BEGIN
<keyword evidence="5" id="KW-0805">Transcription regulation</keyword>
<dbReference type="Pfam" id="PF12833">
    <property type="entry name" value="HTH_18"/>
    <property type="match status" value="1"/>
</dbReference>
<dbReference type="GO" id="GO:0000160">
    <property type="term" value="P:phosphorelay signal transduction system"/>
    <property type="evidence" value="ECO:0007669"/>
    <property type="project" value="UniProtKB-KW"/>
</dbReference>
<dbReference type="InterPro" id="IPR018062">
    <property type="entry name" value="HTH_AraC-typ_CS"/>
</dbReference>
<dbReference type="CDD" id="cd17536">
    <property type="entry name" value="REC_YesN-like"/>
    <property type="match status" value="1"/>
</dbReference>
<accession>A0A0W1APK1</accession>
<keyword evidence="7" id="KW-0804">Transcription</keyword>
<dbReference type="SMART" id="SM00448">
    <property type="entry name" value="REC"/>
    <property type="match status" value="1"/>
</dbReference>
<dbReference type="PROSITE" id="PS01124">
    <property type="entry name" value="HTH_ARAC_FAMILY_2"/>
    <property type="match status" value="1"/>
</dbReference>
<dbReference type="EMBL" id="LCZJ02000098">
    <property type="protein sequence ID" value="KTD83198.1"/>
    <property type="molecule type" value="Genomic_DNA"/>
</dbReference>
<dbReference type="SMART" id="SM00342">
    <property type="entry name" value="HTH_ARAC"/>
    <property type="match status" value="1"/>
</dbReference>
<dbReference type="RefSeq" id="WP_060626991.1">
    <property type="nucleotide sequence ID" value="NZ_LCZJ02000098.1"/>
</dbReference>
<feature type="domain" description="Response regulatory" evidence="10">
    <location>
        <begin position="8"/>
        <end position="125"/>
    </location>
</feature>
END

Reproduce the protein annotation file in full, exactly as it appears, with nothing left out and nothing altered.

<keyword evidence="5" id="KW-0805">Transcription regulation</keyword>
<dbReference type="Pfam" id="PF12833">
    <property type="entry name" value="HTH_18"/>
    <property type="match status" value="1"/>
</dbReference>
<dbReference type="GO" id="GO:0000160">
    <property type="term" value="P:phosphorelay signal transduction system"/>
    <property type="evidence" value="ECO:0007669"/>
    <property type="project" value="UniProtKB-KW"/>
</dbReference>
<dbReference type="InterPro" id="IPR018062">
    <property type="entry name" value="HTH_AraC-typ_CS"/>
</dbReference>
<dbReference type="CDD" id="cd17536">
    <property type="entry name" value="REC_YesN-like"/>
    <property type="match status" value="1"/>
</dbReference>
<accession>A0A0W1APK1</accession>
<keyword evidence="7" id="KW-0804">Transcription</keyword>
<dbReference type="SMART" id="SM00448">
    <property type="entry name" value="REC"/>
    <property type="match status" value="1"/>
</dbReference>
<dbReference type="PROSITE" id="PS01124">
    <property type="entry name" value="HTH_ARAC_FAMILY_2"/>
    <property type="match status" value="1"/>
</dbReference>
<dbReference type="EMBL" id="LCZJ02000098">
    <property type="protein sequence ID" value="KTD83198.1"/>
    <property type="molecule type" value="Genomic_DNA"/>
</dbReference>
<dbReference type="SMART" id="SM00342">
    <property type="entry name" value="HTH_ARAC"/>
    <property type="match status" value="1"/>
</dbReference>
<dbReference type="RefSeq" id="WP_060626991.1">
    <property type="nucleotide sequence ID" value="NZ_LCZJ02000098.1"/>
</dbReference>
<feature type="domain" description="Response regulatory" evidence="10">
    <location>
        <begin position="8"/>
        <end position="125"/>
    </location>
</feature>